How long will Illinois continue to labor under the yoke of excess government?
Township government in Illinois is a relic of times gone by, a costly tribute to a period in our history when rural people didn't have access to or contact with city folk. Despite its antiquated status, it continues on, insulated by public ignorance about its costly existence and township officials who make an effective political lobby for its survival.
From time to time, legislators in Springfield, looking for a way to reduce costs and streamline government in Illinois, consider proposals to cut back township government. But it proves to be more trouble politically than it's worth, so they back off.
But now that the Chicago-based Better Government Association has outlined the costs and inefficiency of township government in Cook County, perhaps the Legislature will rethink the issue.
The least state legislators can do is change the law making it easier for voters to abolish their individual township, a move that would, for the most part, transfer its duties to their county governments.
Under current law, according to the BGA, voters in every township in a county (Champaign County has 30 townships) must agree to dissolve a single township.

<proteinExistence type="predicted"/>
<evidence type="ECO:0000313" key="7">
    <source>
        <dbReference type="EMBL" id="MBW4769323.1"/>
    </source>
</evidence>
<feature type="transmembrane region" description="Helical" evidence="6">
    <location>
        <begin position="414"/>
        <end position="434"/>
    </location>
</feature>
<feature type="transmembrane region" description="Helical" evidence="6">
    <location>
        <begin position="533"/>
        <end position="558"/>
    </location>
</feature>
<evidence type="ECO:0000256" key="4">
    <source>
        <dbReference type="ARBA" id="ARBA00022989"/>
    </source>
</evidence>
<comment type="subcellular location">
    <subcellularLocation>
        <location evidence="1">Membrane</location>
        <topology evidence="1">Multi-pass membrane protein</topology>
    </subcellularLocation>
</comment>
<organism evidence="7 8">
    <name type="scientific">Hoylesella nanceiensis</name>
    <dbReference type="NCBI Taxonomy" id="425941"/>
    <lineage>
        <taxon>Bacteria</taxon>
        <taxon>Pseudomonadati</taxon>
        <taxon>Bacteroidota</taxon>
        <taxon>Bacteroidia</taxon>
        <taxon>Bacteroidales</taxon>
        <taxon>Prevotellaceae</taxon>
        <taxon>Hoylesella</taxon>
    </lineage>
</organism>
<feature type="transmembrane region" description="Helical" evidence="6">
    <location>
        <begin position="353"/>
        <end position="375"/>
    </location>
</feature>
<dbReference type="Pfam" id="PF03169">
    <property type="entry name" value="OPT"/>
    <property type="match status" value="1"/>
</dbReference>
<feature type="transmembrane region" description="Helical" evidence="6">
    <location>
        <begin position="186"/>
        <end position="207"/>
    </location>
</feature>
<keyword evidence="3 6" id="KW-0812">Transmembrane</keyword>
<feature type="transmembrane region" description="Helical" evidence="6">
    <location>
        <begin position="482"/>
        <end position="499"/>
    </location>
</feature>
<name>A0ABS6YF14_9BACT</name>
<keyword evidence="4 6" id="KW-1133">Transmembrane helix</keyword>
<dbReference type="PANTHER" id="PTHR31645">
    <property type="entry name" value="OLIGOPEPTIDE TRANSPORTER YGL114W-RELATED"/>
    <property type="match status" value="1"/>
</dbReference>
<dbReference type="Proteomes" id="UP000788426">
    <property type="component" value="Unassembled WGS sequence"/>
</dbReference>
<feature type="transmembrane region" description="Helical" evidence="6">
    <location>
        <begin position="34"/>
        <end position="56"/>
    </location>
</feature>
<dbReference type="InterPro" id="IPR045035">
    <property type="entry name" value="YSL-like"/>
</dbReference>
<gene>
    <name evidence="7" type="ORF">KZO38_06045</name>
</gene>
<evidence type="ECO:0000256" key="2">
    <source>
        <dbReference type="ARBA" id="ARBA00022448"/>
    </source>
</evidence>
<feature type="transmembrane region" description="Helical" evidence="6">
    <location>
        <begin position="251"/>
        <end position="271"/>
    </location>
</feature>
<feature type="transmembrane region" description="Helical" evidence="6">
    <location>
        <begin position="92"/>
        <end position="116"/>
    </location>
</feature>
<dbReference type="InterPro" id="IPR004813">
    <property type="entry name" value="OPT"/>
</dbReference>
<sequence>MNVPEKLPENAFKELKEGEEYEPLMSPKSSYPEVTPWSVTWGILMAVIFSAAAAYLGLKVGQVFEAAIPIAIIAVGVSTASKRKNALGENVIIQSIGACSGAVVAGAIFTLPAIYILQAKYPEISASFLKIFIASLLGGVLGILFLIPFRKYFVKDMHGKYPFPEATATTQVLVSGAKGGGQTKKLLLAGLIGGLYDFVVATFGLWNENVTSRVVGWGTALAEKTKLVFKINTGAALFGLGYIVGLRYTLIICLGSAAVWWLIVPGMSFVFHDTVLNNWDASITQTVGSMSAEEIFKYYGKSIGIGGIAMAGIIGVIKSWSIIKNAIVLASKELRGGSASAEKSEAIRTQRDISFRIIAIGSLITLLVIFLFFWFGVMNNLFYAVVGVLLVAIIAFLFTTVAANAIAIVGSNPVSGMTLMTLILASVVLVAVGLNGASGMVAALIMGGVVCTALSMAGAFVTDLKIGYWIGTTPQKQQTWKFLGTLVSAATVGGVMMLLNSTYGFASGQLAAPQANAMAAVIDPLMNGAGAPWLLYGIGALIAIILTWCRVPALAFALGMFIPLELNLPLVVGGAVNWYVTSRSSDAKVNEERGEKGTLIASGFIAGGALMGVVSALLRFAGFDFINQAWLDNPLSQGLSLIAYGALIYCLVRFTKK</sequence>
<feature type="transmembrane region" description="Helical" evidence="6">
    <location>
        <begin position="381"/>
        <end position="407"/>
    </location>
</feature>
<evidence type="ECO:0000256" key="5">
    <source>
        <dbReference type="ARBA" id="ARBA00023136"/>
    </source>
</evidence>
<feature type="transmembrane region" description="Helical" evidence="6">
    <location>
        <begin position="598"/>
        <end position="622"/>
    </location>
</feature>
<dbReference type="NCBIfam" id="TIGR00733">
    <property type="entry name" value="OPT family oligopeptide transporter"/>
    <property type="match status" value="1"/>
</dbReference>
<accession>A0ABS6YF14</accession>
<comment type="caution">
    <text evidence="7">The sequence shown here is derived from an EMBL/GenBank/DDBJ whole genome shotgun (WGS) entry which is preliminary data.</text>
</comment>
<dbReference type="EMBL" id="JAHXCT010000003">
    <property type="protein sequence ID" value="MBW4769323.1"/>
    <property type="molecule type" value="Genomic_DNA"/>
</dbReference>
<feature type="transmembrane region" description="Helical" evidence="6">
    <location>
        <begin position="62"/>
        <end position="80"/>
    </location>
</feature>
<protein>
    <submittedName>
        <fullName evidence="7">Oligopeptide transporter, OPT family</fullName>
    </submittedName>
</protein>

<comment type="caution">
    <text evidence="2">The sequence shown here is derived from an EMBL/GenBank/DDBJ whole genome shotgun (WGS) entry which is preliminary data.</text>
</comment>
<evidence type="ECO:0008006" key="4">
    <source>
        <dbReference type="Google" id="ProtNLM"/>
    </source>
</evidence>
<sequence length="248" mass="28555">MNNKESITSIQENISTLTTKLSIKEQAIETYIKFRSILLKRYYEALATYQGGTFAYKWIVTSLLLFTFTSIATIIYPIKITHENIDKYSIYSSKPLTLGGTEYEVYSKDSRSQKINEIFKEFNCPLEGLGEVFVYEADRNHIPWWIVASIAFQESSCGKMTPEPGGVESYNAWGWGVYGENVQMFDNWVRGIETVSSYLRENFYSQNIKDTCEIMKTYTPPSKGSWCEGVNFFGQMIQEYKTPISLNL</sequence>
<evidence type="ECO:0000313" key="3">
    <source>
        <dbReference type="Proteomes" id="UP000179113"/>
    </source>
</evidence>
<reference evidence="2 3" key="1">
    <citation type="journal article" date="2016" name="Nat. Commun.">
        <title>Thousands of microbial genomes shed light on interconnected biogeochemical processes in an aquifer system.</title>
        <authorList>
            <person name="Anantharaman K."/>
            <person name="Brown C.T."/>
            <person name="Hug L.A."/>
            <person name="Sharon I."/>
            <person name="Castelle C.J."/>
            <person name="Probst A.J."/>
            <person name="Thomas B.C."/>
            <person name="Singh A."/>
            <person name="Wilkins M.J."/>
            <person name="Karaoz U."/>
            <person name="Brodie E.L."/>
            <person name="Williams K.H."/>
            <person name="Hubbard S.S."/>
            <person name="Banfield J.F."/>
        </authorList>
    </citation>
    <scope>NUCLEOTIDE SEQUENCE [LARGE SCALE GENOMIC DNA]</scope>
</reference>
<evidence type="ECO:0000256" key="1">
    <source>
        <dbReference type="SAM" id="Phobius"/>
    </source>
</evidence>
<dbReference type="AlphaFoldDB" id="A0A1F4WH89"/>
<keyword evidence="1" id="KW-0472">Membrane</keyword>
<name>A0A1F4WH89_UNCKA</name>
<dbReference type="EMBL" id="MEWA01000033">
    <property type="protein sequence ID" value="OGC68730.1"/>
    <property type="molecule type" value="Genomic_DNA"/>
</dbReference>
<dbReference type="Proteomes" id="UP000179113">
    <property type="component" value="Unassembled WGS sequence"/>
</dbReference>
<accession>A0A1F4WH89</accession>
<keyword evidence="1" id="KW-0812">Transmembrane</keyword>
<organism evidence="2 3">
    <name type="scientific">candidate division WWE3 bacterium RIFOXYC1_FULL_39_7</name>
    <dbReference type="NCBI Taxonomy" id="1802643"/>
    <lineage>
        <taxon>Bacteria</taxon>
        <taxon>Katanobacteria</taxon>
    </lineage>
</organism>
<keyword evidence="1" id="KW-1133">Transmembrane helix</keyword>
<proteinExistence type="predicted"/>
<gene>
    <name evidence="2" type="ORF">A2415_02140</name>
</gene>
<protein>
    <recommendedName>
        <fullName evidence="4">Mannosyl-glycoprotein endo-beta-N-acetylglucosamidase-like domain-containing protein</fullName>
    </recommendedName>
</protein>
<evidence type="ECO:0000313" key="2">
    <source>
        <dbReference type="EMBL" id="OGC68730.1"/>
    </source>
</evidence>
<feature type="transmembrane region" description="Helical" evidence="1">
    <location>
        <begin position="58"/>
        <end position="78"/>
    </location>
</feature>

In its examination of township government in Cook County, the BGA found that only 20 of 30 townships filed consistent financial reports with the state comptroller's office, that townships are overtaxing their residents and carrying unnecessarily large cash reserves in their bank accounts, that townships pay higher maintenance costs to maintain roads in unincorporated areas than other governmental entities and that townships provide redundant services and employ too many people.
If township government did not exist today, no one would invent it. Its duties can easily by handled by other units of government. But because townships were created well over 100 year ago, they've become impossible to revise or eliminate.
The BGA study adds fuel to the fire of necessary political reform in Illinois. In a state that is crumbling financially, the status quo is simply not acceptable.